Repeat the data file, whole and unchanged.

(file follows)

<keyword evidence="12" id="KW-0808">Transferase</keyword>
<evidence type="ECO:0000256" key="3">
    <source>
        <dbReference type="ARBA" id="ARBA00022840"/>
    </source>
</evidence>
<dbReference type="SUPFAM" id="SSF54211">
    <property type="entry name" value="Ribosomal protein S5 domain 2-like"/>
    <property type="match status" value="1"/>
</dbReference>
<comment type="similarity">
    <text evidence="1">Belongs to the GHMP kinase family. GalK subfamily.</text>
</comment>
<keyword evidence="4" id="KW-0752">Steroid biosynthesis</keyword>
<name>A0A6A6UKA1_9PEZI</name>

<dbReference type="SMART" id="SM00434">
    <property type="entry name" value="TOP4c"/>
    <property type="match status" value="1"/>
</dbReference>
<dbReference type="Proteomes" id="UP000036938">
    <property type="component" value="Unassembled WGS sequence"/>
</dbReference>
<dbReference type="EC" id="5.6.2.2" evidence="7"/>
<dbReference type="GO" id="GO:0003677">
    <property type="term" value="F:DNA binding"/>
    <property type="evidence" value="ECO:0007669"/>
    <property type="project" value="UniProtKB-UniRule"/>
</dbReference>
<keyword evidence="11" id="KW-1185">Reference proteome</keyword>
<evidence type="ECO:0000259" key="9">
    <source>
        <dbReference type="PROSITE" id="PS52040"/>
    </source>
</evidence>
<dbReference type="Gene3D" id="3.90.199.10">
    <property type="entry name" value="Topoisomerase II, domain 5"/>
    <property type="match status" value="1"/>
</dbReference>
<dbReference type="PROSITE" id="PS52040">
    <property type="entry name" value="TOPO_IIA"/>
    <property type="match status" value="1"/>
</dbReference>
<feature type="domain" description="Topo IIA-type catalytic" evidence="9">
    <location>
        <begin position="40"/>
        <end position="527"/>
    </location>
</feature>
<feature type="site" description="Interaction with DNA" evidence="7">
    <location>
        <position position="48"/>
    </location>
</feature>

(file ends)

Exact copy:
<keyword evidence="12" id="KW-0808">Transferase</keyword>
<evidence type="ECO:0000256" key="3">
    <source>
        <dbReference type="ARBA" id="ARBA00022840"/>
    </source>
</evidence>
<dbReference type="SUPFAM" id="SSF54211">
    <property type="entry name" value="Ribosomal protein S5 domain 2-like"/>
    <property type="match status" value="1"/>
</dbReference>
<comment type="similarity">
    <text evidence="1">Belongs to the GHMP kinase family. GalK subfamily.</text>
</comment>
<keyword evidence="4" id="KW-0752">Steroid biosynthesis</keyword>
<name>A0A6A6UKA1_9PEZI</name>

<dbReference type="SMART" id="SM00434">
    <property type="entry name" value="TOP4c"/>
    <property type="match status" value="1"/>
</dbReference>
<dbReference type="Proteomes" id="UP000036938">
    <property type="component" value="Unassembled WGS sequence"/>
</dbReference>
<dbReference type="EC" id="5.6.2.2" evidence="7"/>
<dbReference type="GO" id="GO:0003677">
    <property type="term" value="F:DNA binding"/>
    <property type="evidence" value="ECO:0007669"/>
    <property type="project" value="UniProtKB-UniRule"/>
</dbReference>
<keyword evidence="11" id="KW-1185">Reference proteome</keyword>
<evidence type="ECO:0000259" key="9">
    <source>
        <dbReference type="PROSITE" id="PS52040"/>
    </source>
</evidence>
<dbReference type="Gene3D" id="3.90.199.10">
    <property type="entry name" value="Topoisomerase II, domain 5"/>
    <property type="match status" value="1"/>
</dbReference>
<dbReference type="PROSITE" id="PS52040">
    <property type="entry name" value="TOPO_IIA"/>
    <property type="match status" value="1"/>
</dbReference>
<feature type="domain" description="Topo IIA-type catalytic" evidence="9">
    <location>
        <begin position="40"/>
        <end position="527"/>
    </location>
</feature>
<feature type="site" description="Interaction with DNA" evidence="7">
    <location>
        <position position="48"/>
    </location>
</feature>